}
    }
    ...
    board.addEventListener("keypress", keyPressHandler);

where evt.preventDefault() helps to prevent problems that can occur in the Edge browser.

That works well with across clues, but down clues are a problem.

Entering down clues

We can use the spacebar to switch from across to down entries. We just need to have a boolean to save the state:

    const cells = initCells(board);
    let acrossEntry = true;

We can now flip that with the spacebar, and update the keyPressHandler function to use cursorDown when we’re not using acrossEntry.

		if (key === " ") {
			acrossEntry = !acrossEntry;
		}
		if (key.match(singleLetterRx)) {
			if (acrossEntry) {
				cursorRight(cell);
			} else {
				cursorDown(cell);
			}
		}

And in the HTML code I can leave a note about using the spacebar.

<label for="checkvaliditems">Check for valid squares</label>
<span>Spacebar to switch from across to down entry</span>

That works, but there are some things to fix:

  • already filled cells don’t get their value replaced
  • you can’t tell whether you are in across or down entry

We can fix that first thing now, and we’ll highlight the current word in the next post to help with that second issue.

Replacing already existing text

When we enter text in a cell that already has a value, we want our entered text to replace what was already there. An easy way to do that is to replace the contents of the cell before anything else is done.

		if (key.match(singleLetterRx)) {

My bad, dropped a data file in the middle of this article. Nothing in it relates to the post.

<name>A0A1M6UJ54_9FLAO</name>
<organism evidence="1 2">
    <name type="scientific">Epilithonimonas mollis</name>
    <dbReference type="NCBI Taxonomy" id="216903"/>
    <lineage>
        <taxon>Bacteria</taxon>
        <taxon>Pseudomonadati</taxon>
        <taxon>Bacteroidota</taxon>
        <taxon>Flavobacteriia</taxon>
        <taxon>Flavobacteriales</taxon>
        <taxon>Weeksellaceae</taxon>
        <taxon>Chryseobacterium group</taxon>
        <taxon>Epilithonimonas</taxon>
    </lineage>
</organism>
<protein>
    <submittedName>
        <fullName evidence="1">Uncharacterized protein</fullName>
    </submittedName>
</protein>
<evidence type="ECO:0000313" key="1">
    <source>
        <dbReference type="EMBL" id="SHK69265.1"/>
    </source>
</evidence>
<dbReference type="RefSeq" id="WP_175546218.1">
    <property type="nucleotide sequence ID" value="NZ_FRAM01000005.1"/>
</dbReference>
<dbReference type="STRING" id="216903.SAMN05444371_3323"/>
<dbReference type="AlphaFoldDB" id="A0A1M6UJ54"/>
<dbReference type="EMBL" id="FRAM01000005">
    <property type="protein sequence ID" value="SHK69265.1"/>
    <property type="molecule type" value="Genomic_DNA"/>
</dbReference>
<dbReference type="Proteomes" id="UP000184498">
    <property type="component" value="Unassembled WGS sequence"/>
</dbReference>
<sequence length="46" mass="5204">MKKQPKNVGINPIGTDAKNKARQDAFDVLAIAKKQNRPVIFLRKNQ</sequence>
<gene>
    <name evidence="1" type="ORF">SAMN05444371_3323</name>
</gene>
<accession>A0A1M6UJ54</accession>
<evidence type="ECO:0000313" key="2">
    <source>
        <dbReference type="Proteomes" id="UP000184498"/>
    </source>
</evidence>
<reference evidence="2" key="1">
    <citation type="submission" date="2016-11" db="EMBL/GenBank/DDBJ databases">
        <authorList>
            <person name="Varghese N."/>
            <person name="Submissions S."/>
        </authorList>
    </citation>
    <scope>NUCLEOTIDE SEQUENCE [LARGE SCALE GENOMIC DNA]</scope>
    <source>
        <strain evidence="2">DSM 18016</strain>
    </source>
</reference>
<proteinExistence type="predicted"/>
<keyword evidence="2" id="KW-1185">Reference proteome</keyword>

cell.value = key;
            ...

Simplify handler

The keypress hander function is looking quite complex now, so let’s move checking the letters out to a separate function, and the spacebar too.

    function checkSpacebar(key) {
        if (key === " ") {
            acrossEntry = !acrossEntry;
        }
    }
	function checkSingleLetter(key, cell) {
		const singleLetterRx = /^\w$/;
		if (key.match(singleLetterRx)) {
			cell.value = key;
			if (acrossEntry) {
				cursorRight(cell);
			} else {
				cursorDown(cell);
			}
		}
	}
    ...
    function keyPressHandler(evt) {
        evt.preventDefault();
        const key = evt.key;
        const cell = evt.target;
        checkSpacebar(key);
        checkSingleLetter(key, cell);
    }

Summary

Here is the code that we currently have for navigation and entering text.

function crosswordCursor(board) {
    function initCells(board) {
    	const allCells = Array.from(board.querySelectorAll("input"));
		function index(cell) {
			return allCells.findIndex(function (foundCell) {
				return foundCell.id === cell.id;
			});
		}
		function coords(cell) {
			const [match, row, col] = cell.id.match(/(\d+)-(\d+)/);
			return {
                row: Number(row),
                col: Number(col)
            };
		}
		function aboveRow(cell, cellList) {
			const row = coords(cell).row;
			return cellList.find(
				eachCell => coords(eachCell).row < row
			);
		}
		function belowRow(cell, cellList) {
			const row = coords(cell).row;
			return cellList.find(
				eachCell => coords(eachCell).row > row
			);
		}
		function sameCol(cell) {
			const col = coords(cell).col;
			return allCells.filter(
				eachCell => coords(eachCell).col === col
			);
		}
		function prev(cell) {
			const cellIndex = index(cell);
			return allCells[cellIndex - 1];
		}
		function next(cell) {
			const cellIndex = index(cell);
			return allCells[cellIndex + 1];
		}
		function up(cell) {
			const cellList = sameCol(cell);
			return aboveRow(cell, cellList.reverse());
		}
		function down(cell) {
			const cellList = sameCol(cell);
			return belowRow(cell, cellList);
		}